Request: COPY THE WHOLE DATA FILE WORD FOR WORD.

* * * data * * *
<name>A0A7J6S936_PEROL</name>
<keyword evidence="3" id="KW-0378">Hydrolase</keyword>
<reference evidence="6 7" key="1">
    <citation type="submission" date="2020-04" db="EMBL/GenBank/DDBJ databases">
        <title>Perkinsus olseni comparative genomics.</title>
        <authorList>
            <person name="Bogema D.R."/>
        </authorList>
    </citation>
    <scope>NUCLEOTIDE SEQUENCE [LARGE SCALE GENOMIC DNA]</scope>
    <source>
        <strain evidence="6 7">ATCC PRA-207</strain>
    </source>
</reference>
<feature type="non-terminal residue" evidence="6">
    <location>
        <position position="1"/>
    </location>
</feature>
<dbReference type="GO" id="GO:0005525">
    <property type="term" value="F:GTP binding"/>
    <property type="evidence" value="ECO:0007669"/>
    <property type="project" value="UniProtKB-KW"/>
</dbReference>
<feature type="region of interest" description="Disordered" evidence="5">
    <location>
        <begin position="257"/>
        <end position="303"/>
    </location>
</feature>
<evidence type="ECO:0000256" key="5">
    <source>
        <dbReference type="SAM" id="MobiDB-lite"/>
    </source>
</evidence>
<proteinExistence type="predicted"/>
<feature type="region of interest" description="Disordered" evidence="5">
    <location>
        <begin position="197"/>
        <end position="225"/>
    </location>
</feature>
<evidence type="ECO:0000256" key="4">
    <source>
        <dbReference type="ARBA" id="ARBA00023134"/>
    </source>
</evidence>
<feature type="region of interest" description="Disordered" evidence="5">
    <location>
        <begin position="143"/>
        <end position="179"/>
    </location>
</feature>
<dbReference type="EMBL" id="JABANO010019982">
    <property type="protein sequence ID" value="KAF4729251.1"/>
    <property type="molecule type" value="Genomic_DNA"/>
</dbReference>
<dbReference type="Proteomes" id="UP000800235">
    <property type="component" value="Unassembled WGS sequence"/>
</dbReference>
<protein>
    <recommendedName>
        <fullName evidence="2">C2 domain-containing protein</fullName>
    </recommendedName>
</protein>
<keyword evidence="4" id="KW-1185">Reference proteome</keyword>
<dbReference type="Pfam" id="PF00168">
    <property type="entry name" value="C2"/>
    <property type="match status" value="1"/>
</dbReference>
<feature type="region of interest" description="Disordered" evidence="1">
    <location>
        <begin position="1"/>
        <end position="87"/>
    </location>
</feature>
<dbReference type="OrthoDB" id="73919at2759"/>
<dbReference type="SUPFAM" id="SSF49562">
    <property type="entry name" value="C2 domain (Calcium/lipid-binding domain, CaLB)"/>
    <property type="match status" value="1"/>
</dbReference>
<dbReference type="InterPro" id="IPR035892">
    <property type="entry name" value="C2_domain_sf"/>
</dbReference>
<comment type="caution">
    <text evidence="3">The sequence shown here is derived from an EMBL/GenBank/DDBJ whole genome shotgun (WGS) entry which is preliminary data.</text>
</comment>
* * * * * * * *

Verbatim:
<name>A0A7J6S936_PEROL</name>
<keyword evidence="3" id="KW-0378">Hydrolase</keyword>
<reference evidence="6 7" key="1">
    <citation type="submission" date="2020-04" db="EMBL/GenBank/DDBJ databases">
        <title>Perkinsus olseni comparative genomics.</title>
        <authorList>
            <person name="Bogema D.R."/>
        </authorList>
    </citation>
    <scope>NUCLEOTIDE SEQUENCE [LARGE SCALE GENOMIC DNA]</scope>
    <source>
        <strain evidence="6 7">ATCC PRA-207</strain>
    </source>
</reference>
<feature type="non-terminal residue" evidence="6">
    <location>
        <position position="1"/>
    </location>
</feature>
<dbReference type="GO" id="GO:0005525">
    <property type="term" value="F:GTP binding"/>
    <property type="evidence" value="ECO:0007669"/>
    <property type="project" value="UniProtKB-KW"/>
</dbReference>
<feature type="region of interest" description="Disordered" evidence="5">
    <location>
        <begin position="257"/>
        <end position="303"/>
    </location>
</feature>
<evidence type="ECO:0000256" key="5">
    <source>
        <dbReference type="SAM" id="MobiDB-lite"/>
    </source>
</evidence>
<proteinExistence type="predicted"/>
<feature type="region of interest" description="Disordered" evidence="5">
    <location>
        <begin position="197"/>
        <end position="225"/>
    </location>
</feature>
<evidence type="ECO:0000256" key="4">
    <source>
        <dbReference type="ARBA" id="ARBA00023134"/>
    </source>
</evidence>
<feature type="region of interest" description="Disordered" evidence="5">
    <location>
        <begin position="143"/>
        <end position="179"/>
    </location>
</feature>
<dbReference type="EMBL" id="JABANO010019982">
    <property type="protein sequence ID" value="KAF4729251.1"/>
    <property type="molecule type" value="Genomic_DNA"/>
</dbReference>
<dbReference type="Proteomes" id="UP000800235">
    <property type="component" value="Unassembled WGS sequence"/>
</dbReference>
<protein>
    <recommendedName>
        <fullName evidence="2">C2 domain-containing protein</fullName>
    </recommendedName>
</protein>
<keyword evidence="4" id="KW-1185">Reference proteome</keyword>
<dbReference type="Pfam" id="PF00168">
    <property type="entry name" value="C2"/>
    <property type="match status" value="1"/>
</dbReference>
<feature type="region of interest" description="Disordered" evidence="1">
    <location>
        <begin position="1"/>
        <end position="87"/>
    </location>
</feature>
<dbReference type="OrthoDB" id="73919at2759"/>
<dbReference type="SUPFAM" id="SSF49562">
    <property type="entry name" value="C2 domain (Calcium/lipid-binding domain, CaLB)"/>
    <property type="match status" value="1"/>
</dbReference>
<dbReference type="InterPro" id="IPR035892">
    <property type="entry name" value="C2_domain_sf"/>
</dbReference>
<comment type="caution">
    <text evidence="3">The sequence shown here is derived from an EMBL/GenBank/DDBJ whole genome shotgun (WGS) entry which is preliminary data.</text>
</comment>